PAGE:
giovedì 19 maggio 2016

I THOUGHT IT WAS LOVE, BUT IT WAS JUST A STOMACHACHE (1) - Pensavo fosse amore, invece era gastrite

 There was a time when I regarded multiple gastrointestinal attacks as a clear sign of spiritual progress. (Sara Bini)

For reasons I don’t yet understand, my mind and body comunicate in a mysterious and melodramatic fashion. That is, I somatize a lot. Since I’m not that smart in decoding my body's messages, I’ve had some mishaps along the way. 
Here’s how it happens: although my  physical energy and emotions are hard-wired to each other, my self-awareness has a mind of its own. Under stress, it tends to fly to the highest reaches of Plato’s Hyperuranium and easily forgets the ground floor of my being, not to mention the cellar. When my consciousness tired of the intellectual stratosphere and grudgingly reinhabits my flesh and bones, I always feel a bit bewildered — with the result that I mess everything up.

An example is the sharp conclusion of a romantic relationship which I considered the most important of my life. (By the way, I believe that each and every sentimental involvement is of supreme importance, at the time.) At the end of that romance, there was the usual full bloom of heartaches, bursts of anger, feelings of gloom, and plans for transcendental revenge to be achieved via psycho-terrorism. However, what bothered me the most was a sensation of resentful emptiness in the belly, which prevented me from eating.
It was natural to blame my involuntary fast on the superhuman grief that my highly evolved soul was heroically enduring. So I was surprised when my doctor, apparently fed up with my endless complaints, simply prescribed Mepral: anti-gastritis tablets. Though skeptical that a mere medicine could resolve the agonizing pains of an Olympian passion dashed to earth, I decided to take the tablets in a momentum of magnificent cupio dissolvi — hoping that I would melt into nothingness along with the medication.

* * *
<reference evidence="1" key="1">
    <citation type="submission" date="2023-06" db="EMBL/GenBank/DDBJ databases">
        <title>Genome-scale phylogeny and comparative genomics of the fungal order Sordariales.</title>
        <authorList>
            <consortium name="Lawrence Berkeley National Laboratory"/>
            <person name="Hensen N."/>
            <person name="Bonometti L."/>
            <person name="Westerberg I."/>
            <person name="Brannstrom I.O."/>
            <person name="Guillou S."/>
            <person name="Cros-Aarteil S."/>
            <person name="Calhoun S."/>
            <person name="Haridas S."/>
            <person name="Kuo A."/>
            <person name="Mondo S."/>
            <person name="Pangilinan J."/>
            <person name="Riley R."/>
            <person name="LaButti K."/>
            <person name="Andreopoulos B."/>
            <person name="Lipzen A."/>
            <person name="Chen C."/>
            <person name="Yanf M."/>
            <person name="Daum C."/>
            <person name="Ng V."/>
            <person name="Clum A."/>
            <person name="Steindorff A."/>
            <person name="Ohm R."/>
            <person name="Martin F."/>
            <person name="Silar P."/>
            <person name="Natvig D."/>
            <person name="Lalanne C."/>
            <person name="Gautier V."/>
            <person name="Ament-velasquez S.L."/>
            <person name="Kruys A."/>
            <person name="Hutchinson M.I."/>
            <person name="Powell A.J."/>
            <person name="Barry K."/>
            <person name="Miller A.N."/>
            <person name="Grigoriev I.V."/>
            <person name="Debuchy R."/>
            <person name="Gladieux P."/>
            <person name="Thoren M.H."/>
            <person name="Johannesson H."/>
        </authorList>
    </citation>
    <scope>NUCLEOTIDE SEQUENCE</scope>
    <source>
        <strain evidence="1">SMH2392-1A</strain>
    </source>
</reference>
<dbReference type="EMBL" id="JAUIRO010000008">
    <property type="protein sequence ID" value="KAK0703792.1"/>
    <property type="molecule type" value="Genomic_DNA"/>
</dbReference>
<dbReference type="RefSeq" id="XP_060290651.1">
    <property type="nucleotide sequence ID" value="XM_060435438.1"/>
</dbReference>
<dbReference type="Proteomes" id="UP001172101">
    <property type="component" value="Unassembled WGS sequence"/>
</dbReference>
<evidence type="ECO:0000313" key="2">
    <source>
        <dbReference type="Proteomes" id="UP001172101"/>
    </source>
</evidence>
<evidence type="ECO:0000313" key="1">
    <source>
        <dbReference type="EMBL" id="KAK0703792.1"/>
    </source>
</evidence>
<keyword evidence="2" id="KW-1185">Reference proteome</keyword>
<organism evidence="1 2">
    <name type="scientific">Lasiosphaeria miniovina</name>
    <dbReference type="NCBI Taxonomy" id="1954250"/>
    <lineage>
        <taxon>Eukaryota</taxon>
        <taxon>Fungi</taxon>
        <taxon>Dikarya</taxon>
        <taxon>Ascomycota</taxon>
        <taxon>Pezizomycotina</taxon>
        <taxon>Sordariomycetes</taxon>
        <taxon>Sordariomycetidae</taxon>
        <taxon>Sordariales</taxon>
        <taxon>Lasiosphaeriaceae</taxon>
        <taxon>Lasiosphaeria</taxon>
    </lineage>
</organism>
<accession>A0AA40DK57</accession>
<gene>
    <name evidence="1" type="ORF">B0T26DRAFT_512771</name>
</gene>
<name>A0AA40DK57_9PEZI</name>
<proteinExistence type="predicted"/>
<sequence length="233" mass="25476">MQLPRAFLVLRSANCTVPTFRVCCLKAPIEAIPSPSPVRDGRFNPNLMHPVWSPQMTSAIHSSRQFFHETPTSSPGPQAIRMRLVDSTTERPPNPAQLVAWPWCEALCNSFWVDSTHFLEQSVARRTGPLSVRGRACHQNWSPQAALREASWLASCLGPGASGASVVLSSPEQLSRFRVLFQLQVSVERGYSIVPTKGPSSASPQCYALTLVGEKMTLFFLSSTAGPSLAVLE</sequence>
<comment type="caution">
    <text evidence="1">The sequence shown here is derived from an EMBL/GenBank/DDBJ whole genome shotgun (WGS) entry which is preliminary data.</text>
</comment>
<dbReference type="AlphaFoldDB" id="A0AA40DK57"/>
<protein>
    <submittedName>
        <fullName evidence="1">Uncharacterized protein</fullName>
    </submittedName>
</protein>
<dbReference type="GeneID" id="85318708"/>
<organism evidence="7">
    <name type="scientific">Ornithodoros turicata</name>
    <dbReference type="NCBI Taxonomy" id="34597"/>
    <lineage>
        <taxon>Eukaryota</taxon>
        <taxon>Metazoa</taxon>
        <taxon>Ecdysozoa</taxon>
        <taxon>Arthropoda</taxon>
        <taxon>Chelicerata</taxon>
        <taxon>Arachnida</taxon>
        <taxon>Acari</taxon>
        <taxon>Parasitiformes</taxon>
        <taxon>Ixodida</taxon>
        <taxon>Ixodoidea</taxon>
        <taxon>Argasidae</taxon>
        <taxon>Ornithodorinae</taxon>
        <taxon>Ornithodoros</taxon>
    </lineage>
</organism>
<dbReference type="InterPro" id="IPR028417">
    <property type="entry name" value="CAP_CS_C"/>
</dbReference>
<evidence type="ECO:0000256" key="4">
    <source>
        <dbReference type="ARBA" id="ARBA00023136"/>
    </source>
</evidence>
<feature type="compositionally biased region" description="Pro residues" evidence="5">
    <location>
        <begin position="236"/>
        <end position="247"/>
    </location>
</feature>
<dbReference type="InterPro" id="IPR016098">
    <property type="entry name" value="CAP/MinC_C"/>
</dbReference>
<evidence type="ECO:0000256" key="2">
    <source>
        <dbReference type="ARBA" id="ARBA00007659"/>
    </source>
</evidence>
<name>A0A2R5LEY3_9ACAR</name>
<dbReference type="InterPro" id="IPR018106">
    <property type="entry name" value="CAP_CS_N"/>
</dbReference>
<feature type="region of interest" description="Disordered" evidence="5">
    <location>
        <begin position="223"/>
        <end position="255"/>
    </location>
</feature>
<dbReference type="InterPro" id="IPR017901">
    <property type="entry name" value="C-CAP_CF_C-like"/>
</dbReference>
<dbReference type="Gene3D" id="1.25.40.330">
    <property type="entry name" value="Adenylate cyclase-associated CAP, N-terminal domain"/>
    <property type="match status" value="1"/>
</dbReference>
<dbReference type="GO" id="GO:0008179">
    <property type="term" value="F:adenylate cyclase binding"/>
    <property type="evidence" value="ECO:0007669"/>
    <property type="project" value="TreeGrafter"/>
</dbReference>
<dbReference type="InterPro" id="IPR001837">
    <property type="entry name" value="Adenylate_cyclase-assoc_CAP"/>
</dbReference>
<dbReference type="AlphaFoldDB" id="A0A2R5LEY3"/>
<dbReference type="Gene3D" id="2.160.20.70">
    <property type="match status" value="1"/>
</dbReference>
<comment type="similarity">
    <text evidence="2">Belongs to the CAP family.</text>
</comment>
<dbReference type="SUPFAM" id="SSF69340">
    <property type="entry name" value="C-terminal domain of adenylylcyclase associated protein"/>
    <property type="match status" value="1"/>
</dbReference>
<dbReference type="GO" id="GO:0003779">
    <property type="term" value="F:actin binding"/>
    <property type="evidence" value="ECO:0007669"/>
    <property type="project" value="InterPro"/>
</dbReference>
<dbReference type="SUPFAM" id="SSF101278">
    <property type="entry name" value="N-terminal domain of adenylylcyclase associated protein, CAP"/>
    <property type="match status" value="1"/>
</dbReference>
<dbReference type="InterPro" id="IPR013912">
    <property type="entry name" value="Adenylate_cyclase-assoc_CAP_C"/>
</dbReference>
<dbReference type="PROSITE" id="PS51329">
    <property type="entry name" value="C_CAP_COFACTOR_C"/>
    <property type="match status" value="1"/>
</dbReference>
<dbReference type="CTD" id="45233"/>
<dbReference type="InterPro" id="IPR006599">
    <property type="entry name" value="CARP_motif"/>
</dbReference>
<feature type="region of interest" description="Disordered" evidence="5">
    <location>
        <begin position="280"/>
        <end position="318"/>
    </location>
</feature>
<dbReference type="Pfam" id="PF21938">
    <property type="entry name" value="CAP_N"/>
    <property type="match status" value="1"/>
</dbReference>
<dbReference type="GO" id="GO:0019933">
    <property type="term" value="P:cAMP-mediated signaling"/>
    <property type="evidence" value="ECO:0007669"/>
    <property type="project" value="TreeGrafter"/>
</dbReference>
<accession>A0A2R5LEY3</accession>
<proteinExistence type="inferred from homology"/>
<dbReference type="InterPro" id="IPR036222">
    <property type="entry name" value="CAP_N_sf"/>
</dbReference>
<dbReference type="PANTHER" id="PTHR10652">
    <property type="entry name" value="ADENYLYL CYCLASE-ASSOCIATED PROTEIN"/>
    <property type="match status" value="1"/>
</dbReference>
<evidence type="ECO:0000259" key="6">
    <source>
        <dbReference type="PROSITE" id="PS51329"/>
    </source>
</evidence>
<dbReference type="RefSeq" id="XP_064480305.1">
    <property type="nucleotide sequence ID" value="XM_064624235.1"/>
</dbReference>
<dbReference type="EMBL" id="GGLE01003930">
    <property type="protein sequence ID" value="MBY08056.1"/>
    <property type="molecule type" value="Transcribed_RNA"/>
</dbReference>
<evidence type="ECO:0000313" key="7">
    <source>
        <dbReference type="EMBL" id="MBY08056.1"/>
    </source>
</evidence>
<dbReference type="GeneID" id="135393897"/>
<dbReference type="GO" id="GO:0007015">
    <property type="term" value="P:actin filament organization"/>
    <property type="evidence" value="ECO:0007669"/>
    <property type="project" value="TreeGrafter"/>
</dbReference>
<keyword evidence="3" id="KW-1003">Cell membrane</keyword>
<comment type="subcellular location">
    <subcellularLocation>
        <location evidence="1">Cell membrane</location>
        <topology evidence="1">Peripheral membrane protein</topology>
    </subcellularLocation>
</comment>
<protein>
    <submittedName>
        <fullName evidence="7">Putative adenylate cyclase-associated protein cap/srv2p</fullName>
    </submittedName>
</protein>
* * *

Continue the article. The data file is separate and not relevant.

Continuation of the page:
Surprisingly, after taking the tablets, not only the physical pain but also the mental distraction, resentment, and perpetual mourning all vanished. It was as if, by interrupting the vicious circle of stomach pain and obsessive thinking, my whole being started to breathe again. My body was suddenly fine, so why shouldn't my mind be fine too? The sense of emptiness disappeared and I started to eat with gusto again.
Don’t get me wrong: I don’t mean to say that prescription tablets are always the ultimate cure for heartbreak. I’d just like to underline the importance of stopping the wicked mind-body mechanism wherein a physical pain calls up specific emotions and beliefs that, in turn, make you sick to your stomach. We must intervene somewhere in this self-destructive cycle, and sometimes the breakthrough may be more chemical or mechanical than our self-importance would lead us to expect.

Versione italiana ai link Pensavo fosse amore 1Pensavo fosse amore 2 e Pensavo fosse amore3

Edited by D. Patrick Miller
Pics by Elena Pratelli e Dany Summo
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